Friday, October 14, 2005

That's "What Would Maltz Do?" to you

Why do conservative pundits, who scoff at those who call criticism against Supreme Court nominee Harriet Miers sexist, insist upon calling her "Harriet"? That's not helping their case. I happen to agree that there's plenty to criticize, so there's no reason to assume sexism is the issue, but if she doesn't get to be "Miers," then can we truly belive these pundits would respect even a more accomplished female nominee? Lame as she may be, she still deserves to be called "Miers." She is not a child simply because she's underqualified to be on the Supreme Court. Yikes.

But back to these pundits, well, one of them: Gerard Baker's "Weekly Standard" piece, "The Trouble with Harriet," might better be titled: "The Trouble with Neoconservatism in 2005." Baker (or should I say Gerard) writes:

"In an attempt to put out the fire on the right lit by the nomination, White House officials have been reassuring supporters that Miers is fine because she is an evangelical Christian, who can be relied upon to vote accordingly. This is about as troubling as it gets. It's not that there's anything wrong with evangelical Christianity. It is just that it should not, cannot, be the principal credential for appointment to the highest ranks of the American judiciary."

Two problems with this:

First, why say, "It's not that there's anything wrong with evangelical Christianity." There's plenty wrong with evangelical Christianity, not to mention with every other idea human beings have ever come up with. What this should read is, "There's nothing wrong with a nominee being an evangelical Christian." That would make much more sense. But this piece does not so much make sense as tread super-lightly so as to assure readers that the neocons are still as afraid of offending evangelical Christians as they ever were. Obviously this nomination is an example of just how absurd things get when the church-state line is eliminated. Yet Bush's original backers can't quite get their heads around the fact that this particular disaster implicates the entire neocon-evangelical alliance.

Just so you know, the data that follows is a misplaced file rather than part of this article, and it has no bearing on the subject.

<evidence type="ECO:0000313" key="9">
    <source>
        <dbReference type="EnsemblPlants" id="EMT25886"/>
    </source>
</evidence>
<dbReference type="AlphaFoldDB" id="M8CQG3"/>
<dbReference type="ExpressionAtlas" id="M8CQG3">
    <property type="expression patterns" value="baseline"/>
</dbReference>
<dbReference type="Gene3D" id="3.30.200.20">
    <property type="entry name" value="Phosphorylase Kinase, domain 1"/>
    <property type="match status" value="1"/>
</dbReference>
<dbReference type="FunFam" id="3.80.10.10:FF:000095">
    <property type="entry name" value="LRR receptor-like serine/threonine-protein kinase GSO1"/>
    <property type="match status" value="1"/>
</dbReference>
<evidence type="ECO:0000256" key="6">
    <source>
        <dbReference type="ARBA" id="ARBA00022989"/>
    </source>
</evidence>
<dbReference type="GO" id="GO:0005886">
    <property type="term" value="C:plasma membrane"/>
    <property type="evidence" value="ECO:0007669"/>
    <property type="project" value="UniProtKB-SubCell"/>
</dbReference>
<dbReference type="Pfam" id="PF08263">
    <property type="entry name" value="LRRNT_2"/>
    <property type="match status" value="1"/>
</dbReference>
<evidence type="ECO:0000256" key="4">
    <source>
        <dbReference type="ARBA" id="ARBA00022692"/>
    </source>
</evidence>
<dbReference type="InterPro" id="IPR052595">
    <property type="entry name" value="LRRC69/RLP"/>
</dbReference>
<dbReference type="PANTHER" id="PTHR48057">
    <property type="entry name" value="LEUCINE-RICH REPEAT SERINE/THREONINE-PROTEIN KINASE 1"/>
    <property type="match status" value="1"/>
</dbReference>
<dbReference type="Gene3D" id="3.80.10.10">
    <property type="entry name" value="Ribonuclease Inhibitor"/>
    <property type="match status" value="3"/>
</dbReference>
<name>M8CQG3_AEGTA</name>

Second, Baker states: "It's just that [evangelical Christianity] should not, cannot, be the principal credential for appointment to the highest ranks of the American judiciary."

Not the "principal credential"? How about not a credential, period? Of course her faith shouldn't be held against her, but the frightening thing here is that it's supposed to win her points. This is just the sort of thing that makes all those undecideds who pulled the lever last-minute for Kerry feel vindicated.

The problem with Miers is not that she's an evangelical Christian woman, it's that she's unappealing both to those who want to see an evangelical Christian in power and to those who want to see a woman in power; in other words, no reasonable American without some special outside knowledge of Miers' Supreme talents could possibly think she's the best choice. The problem with calling her Harriet is, I think, self-evident.


Maureen said...

"It's not that there's anything wrong with evangelical Christianity."

My mind suddenly just flashed onto an old episode of Seinfeld.

Saheli said...

I'm curious, does anyone actually call you Maltz? Like, affectionately ribbing? "Hey, Maltz, there are some great jeans over here!"
I often call people by their last names, but I have noticed that I don't this in as egalitarian a fashion as I should. It's hard to tell, though, b/c I have more male friends than female. I do call some female friends by their last names, but hardly anyone calls me by my last name. You're right though, it's more respectful.

Phoebe Maltz Bovy said...

What do you think, Nelson, do people ever call me Maltz?

Yes, a good (female) friend of mine calls me Maltz. I also occasionally get "Schmaltz."

Jacob said...


Andrew Sullivan is not an "anti-Miers conservative" and Baker refers to her as "Miers" except when he's punning on The Trouble With Harry.